It is a tangled web, but if there is anyone who has contributed to something that can realistically be called a Celtic tradition, it is the composer Shaun Davey. The pioneering success of his Brendan Voyage suite in 1980 opened the door for Whelan, O'Suillebhan, et al. Whelan took the Davey blueprint, had a bizarre idea involving tap dancers and all but undanceable Balkan time-signatures, and turned the whole thing into gold-dust. And if O'Suillebhan has yet to find the precise recipe for alchemy, it's not for lack of trying. He at least gets the consolation prize of irritating the trad establishment on Philip King's TV marathons and writing the programme notes for Riverdance. Davey, recently nominated for a Bafta and currently scoring Trevor Nunn's film version of Twelfth Night, remains unimpressed. He has moved assuredly from the world of advertising jingles to the international concert stage with a succession of increasingly brilliant trad/ orchestral fusion works. His magnum opus, The Pilgrim, involves a cast of 200 - from the traditions of Europe's seven Celtic nations. He maintains a stoical attitude towards the Celtic boom: "I have mixed feelings. I suppose, objectively, that it's very good for the Irish music industry. I'd be sorry to miss out on something good - and I suspect I probably am - although the record company has put one of my tracks on a couple of compilations recently and I've noticed that it's done rather well in terms of royalties."

The lure of lucre is clearly a soother of doubts. Eamon McElholm, the leader of Stockton's Wing - whose current album Letting Go was brilliantly produced by Davey - is a little less equivocal. "It's fashionable now to be Celtic," he says. "But I don't think any musician really thinks about it. It's a marketing thing. But if there's a load of work coming out of it, then fair enough!"

And work there is. The Riverdance stage band, for a start, features a revolving pool of the best trad players around, including the awesome Eileen Ivers on fiddle.

Ivers, an Irish-American, is quite happy to leave the academics and purists to it. "All this debate," she says. "I don't really see what the problem is. It's great that all of a sudden people are into the music - although obviously there's a lot of bad albums out there." Indeed there are. Taking Ivers for a stroll around the record shops of Belfast, let alone Boston, revealed a mountain of dubious product, the most ludicrous of which was entitled Celtic Pan Pipes. It's a bandwagon that's out of control and even the mandarins themselves are finding it hard to resist jumping on board.

"Inevitably there is a process of selection for these people who are making television programmes about Irish music," says Shaun Davey; "and, with that, an element of judging is involved. And when it's presented on television, somehow the judgement comes across as being final, and that is not desirable."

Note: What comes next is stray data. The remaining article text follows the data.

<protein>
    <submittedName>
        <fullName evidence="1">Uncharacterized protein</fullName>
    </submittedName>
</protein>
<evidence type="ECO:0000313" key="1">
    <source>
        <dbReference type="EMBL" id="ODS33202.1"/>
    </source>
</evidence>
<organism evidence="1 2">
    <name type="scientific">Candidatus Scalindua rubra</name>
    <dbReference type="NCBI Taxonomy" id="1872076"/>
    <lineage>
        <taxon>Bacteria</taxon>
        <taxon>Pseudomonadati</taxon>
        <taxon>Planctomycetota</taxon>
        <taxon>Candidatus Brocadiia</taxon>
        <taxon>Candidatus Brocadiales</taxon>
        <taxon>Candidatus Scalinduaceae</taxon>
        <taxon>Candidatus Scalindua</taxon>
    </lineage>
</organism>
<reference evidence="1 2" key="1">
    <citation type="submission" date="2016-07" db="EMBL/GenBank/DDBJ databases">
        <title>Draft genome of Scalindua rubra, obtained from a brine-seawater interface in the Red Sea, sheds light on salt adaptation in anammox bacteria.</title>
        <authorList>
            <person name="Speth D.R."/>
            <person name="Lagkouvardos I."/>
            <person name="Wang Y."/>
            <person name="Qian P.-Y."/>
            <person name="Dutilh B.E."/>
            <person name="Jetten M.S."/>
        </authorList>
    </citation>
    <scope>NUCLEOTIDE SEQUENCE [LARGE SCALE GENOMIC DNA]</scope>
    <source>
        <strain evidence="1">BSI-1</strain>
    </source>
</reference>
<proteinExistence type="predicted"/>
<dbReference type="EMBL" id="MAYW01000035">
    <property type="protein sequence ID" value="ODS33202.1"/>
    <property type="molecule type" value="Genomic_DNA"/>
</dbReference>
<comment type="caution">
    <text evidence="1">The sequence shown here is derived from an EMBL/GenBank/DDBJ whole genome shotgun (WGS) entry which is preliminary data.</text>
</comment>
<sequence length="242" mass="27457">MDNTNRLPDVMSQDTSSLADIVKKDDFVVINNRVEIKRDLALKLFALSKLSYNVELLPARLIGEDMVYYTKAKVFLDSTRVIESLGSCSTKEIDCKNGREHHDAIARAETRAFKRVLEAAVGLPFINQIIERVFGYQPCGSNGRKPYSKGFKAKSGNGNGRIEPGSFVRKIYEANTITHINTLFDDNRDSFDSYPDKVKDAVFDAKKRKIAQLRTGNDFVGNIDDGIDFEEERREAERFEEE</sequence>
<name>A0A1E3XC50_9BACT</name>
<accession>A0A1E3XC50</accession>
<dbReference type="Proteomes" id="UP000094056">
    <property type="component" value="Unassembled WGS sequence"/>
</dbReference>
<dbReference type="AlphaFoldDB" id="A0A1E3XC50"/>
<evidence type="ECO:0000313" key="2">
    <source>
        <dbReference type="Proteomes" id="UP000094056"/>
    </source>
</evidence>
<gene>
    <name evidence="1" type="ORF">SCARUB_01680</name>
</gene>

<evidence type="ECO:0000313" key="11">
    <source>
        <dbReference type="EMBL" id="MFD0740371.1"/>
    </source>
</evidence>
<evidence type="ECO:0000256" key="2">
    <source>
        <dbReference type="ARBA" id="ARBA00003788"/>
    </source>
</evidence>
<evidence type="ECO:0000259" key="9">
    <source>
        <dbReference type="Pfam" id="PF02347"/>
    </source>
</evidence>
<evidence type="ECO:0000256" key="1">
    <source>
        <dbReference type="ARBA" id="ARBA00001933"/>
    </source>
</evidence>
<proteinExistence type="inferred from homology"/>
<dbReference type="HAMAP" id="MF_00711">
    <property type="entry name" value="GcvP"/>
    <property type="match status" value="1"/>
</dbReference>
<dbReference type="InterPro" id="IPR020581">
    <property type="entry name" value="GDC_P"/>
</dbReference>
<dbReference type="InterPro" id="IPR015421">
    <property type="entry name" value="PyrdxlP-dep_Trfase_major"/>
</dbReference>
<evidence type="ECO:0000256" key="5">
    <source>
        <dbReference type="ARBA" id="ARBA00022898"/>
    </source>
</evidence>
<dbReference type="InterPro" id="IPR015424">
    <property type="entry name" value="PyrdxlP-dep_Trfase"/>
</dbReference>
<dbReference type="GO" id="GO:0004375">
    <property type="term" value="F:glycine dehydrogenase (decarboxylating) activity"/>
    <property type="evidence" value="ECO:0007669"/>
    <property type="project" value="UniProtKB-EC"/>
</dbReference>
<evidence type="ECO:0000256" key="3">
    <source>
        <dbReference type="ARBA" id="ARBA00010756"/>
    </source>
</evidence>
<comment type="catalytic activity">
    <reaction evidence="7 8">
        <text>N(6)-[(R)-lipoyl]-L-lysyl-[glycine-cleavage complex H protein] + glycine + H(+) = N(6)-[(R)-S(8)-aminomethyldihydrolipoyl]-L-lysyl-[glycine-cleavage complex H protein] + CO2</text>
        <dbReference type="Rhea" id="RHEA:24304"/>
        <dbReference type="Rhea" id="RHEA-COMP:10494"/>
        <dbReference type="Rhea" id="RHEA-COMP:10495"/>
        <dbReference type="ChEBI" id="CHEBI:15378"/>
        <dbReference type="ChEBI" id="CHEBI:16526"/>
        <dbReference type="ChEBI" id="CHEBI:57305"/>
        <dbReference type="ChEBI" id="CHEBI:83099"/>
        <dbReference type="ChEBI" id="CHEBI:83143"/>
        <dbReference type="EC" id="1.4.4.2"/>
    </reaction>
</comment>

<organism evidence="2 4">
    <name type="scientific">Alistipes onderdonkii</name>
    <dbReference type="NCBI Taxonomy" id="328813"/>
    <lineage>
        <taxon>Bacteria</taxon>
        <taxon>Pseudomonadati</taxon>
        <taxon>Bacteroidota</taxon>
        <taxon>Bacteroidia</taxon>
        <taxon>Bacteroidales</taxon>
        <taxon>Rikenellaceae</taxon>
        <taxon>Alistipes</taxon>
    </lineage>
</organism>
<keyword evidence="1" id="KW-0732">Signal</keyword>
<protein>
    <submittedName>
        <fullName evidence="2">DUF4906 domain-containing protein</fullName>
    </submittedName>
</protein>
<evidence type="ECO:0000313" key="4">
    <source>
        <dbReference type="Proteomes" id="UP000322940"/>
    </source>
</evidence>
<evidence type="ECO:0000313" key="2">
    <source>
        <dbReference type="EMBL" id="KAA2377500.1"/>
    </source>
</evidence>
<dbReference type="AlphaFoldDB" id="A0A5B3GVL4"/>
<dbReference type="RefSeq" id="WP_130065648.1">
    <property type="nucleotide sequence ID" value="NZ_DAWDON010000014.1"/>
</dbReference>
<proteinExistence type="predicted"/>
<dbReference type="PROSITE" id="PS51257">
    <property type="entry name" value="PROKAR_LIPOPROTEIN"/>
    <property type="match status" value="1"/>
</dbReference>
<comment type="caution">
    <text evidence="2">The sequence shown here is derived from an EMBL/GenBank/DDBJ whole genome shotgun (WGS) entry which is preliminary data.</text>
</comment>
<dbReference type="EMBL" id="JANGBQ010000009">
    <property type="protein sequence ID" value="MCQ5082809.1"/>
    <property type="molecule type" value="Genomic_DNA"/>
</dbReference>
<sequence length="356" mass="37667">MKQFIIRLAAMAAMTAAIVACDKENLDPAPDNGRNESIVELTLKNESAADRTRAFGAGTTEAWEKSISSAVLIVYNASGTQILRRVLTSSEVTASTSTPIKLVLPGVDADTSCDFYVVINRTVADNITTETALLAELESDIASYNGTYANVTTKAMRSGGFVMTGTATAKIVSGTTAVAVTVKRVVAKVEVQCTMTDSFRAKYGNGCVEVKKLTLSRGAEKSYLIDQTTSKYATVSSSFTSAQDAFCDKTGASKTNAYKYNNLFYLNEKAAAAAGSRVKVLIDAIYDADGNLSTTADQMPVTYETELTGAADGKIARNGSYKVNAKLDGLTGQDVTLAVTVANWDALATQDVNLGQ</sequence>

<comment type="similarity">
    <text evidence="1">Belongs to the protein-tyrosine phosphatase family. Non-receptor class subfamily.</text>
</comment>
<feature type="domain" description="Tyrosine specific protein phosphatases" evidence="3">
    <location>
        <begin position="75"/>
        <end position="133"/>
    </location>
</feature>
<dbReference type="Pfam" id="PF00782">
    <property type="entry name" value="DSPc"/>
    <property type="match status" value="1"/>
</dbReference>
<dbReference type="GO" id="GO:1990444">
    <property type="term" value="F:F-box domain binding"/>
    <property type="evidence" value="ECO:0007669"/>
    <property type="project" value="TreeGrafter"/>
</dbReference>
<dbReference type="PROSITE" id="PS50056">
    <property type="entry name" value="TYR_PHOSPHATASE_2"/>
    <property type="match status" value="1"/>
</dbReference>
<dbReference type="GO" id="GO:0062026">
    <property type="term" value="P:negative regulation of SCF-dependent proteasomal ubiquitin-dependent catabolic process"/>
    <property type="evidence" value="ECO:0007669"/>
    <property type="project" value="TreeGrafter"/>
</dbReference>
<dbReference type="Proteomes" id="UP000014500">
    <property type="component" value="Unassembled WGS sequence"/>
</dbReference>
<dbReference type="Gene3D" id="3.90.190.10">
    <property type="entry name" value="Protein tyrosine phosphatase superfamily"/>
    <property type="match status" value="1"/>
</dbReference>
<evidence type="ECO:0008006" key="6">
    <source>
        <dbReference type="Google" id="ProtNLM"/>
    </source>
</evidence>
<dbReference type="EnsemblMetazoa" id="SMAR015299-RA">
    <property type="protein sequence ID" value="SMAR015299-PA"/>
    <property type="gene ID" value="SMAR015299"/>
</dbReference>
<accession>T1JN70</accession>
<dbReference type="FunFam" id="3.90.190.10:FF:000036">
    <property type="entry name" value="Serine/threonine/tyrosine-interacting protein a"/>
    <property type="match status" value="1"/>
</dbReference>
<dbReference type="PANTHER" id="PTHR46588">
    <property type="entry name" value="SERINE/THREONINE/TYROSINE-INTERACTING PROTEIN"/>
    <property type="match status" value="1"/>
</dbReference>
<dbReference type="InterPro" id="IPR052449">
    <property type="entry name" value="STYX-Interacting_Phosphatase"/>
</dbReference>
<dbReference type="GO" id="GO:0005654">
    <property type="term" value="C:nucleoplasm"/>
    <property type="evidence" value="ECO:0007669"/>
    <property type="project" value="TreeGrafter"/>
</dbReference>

So, has he met the grand judge? "I've met O'Suillebhan once. However, my business is to do what I do myself and not inspect what other people are doing. But always one has to separate the transient and fashionable from what is genuine and good. I think that, by and large, everybody you've mentioned - Donal Lunny, Philip King, Michael O'Suillebhan, myself - all try to do what we know we're good at better as time goes on. That's the most important thing, and a search for mandarin figures, in the sense of people manipulating others, is not useful."

But who needs to search? The names are rising to the surface regardless, and while the common cause of the tradition is all well and good, the private agendas of those involved cannot be ignored. O'Suillebhan, Professor of Irish music at Limerick University, needs profile to attract students and funding to his courses; Shaun Davey has a reputation to carve out in the massively competitive international soundtrack scene; Donal Lunny's recorded ubiquity is becoming self-perpetuating; King, rumour has it, has aspirations to sign up in management deals the cream of his contacts with a view to "manufacturing" a supergroup. The idea is wrong, but the time is right: Irish musicians can make a professional living now where their predecessors in the genuine supergroups of the Seventies - even Clannad - had to struggle.

But Irish music has a self-preservation instinct. You can put the stuff on ads, release vacuous compilations and give big-buck deals to the best- looking prospects, but supergroups will always just happen, and all but the most acceptable fusions fall by the wayside.

Riverdance is a fusion phenomenon with an assembled supergroup providing the music for a global audience. It's a great show, but it's a one-off. There will be no Broadway tradition coming out of it, and where Irish music and its audience stand at the end of it all will be interesting to see. Interesting enough, no doubt, for someone to make a TV series and say, once again, "Irish music: where to next?"